Japan’s top securities regulator will warn cryptocurrency exchange Binance that it must cease operating in the country without a license or face enforcement action.
Citing a person familiar with the matter, Nikkei reports that Japan’s Financial Services Agency (FSA) will issue a formal warning to Binance, which has allegedly begun expanding operations into Japan without permission from the regulatory agency.
Headquartered in Hong Kong and bootstrapped through an initial coin offering (ICO) last year, Binance has quickly emerged as one of the world’s most popular cryptocurrency exchanges. At present, Binance ranks as the world’s largest cryptocurrency trading platform, with a 24-hour volume of nearly $1.9 billion.
Binance has its own utility token — BNB — and the exchange operator has announced that it has begun development on its own public blockchain, which will be used as the foundation for a decentralized exchange (DEX). The BNB price fell by approximately 10 percent from its intraday high following the initial report, although its 24-hour performance is still in positive territory.
Binance has said that intends to apply for an FSA license, but the fact that it expanded its operations into this jurisdiction without regulatory approval could attract more scrutiny to the company’s application.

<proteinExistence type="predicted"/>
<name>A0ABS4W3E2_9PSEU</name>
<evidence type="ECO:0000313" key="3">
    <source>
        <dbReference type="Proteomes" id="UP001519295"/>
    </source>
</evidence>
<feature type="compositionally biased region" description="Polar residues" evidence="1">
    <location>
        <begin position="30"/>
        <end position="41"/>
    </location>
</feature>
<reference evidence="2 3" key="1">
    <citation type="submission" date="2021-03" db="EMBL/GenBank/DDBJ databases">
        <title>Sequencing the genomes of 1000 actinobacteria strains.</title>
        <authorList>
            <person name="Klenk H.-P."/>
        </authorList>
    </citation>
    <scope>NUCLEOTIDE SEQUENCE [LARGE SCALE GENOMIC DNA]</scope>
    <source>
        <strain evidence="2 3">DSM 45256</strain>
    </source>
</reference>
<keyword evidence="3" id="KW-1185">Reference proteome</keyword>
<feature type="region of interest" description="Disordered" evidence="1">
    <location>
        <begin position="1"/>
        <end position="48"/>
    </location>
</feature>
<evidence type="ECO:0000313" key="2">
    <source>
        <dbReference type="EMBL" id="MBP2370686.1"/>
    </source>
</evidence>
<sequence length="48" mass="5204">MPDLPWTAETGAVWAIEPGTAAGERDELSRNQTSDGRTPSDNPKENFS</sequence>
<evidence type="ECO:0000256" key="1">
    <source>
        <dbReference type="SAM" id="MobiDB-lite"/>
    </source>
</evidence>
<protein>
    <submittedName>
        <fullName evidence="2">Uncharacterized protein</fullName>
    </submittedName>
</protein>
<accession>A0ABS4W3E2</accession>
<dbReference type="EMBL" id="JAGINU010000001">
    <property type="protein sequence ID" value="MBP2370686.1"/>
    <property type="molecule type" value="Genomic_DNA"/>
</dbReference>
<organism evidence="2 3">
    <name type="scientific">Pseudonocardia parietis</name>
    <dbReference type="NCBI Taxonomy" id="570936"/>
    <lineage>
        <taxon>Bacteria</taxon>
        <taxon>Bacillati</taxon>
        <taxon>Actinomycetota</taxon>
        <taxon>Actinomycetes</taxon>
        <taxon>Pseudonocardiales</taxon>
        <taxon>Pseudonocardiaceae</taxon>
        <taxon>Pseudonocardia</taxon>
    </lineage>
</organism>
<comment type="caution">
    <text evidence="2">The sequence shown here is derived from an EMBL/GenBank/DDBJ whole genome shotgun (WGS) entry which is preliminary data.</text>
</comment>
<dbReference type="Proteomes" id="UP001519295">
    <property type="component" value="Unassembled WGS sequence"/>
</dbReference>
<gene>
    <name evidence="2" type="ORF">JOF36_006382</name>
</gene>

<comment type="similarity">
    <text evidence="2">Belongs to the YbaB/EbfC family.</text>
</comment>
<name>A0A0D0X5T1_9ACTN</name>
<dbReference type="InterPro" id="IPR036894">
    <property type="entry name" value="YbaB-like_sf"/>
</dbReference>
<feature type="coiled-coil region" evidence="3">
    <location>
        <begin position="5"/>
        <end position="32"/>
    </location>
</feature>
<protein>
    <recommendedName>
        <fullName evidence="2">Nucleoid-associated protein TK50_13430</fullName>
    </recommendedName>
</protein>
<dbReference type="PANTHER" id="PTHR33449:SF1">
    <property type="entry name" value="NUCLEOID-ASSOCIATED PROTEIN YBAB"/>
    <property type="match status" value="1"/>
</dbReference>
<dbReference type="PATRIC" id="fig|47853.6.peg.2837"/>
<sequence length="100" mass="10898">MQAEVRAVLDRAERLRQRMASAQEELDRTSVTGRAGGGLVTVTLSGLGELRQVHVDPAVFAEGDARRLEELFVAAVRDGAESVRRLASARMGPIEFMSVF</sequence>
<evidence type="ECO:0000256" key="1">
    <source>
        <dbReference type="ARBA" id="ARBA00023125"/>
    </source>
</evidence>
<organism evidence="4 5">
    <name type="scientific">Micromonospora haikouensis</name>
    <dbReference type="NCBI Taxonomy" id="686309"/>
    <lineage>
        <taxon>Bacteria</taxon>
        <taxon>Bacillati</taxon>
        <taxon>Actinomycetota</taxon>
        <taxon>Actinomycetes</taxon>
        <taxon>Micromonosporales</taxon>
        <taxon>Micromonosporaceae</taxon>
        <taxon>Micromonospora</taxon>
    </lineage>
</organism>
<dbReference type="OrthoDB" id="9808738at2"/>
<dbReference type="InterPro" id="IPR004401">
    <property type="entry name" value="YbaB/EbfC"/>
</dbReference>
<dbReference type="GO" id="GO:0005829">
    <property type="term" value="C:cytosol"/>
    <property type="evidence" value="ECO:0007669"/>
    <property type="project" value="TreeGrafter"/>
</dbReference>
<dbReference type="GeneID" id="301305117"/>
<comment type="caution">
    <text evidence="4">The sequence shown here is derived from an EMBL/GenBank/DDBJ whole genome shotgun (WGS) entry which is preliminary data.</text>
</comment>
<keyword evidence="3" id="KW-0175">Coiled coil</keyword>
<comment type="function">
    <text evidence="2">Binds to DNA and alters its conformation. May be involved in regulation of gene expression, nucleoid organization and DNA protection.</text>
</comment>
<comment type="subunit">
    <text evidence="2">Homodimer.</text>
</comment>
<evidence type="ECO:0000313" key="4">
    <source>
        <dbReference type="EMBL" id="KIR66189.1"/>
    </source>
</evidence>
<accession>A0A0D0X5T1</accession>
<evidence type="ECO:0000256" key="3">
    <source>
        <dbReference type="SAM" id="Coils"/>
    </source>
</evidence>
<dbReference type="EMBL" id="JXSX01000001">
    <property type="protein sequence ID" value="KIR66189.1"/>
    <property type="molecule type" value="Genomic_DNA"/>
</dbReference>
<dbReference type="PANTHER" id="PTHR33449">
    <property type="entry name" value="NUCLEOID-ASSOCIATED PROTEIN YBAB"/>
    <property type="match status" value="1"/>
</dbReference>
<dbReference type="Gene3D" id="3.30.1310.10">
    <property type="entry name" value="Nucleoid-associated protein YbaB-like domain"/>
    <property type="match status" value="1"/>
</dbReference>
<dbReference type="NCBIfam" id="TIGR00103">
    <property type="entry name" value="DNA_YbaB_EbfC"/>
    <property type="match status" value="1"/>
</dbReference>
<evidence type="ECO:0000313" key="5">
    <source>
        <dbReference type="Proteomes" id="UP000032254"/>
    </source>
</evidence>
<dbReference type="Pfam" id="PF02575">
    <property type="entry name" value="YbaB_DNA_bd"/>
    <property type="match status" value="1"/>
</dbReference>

Indeed, the FSA has stepped up its oversight of the country’s cryptocurrency trading markets across the board, a move that came in direct response to a hack at Tokyo exchange Coincheck in January — an incident which resulted in the theft of more than $530 million worth of tokens.
The country’s 16 licensed cryptocurrency exchanges have also announced that they will form a self-regulatory body to establish and enforce best practices within the industry.
CCN was unable to reach Binance for comment, but CEO Changpeng Zhao tweeted that the company was engaged in constructive dialogue with the FSA.
“We are in constructive dialogs with Japan FSA, and have not received any mandates,” Zhao said. “It does not make sense for JFSA to tell a newspaper before telling us, while we have an active dialog going on with them.”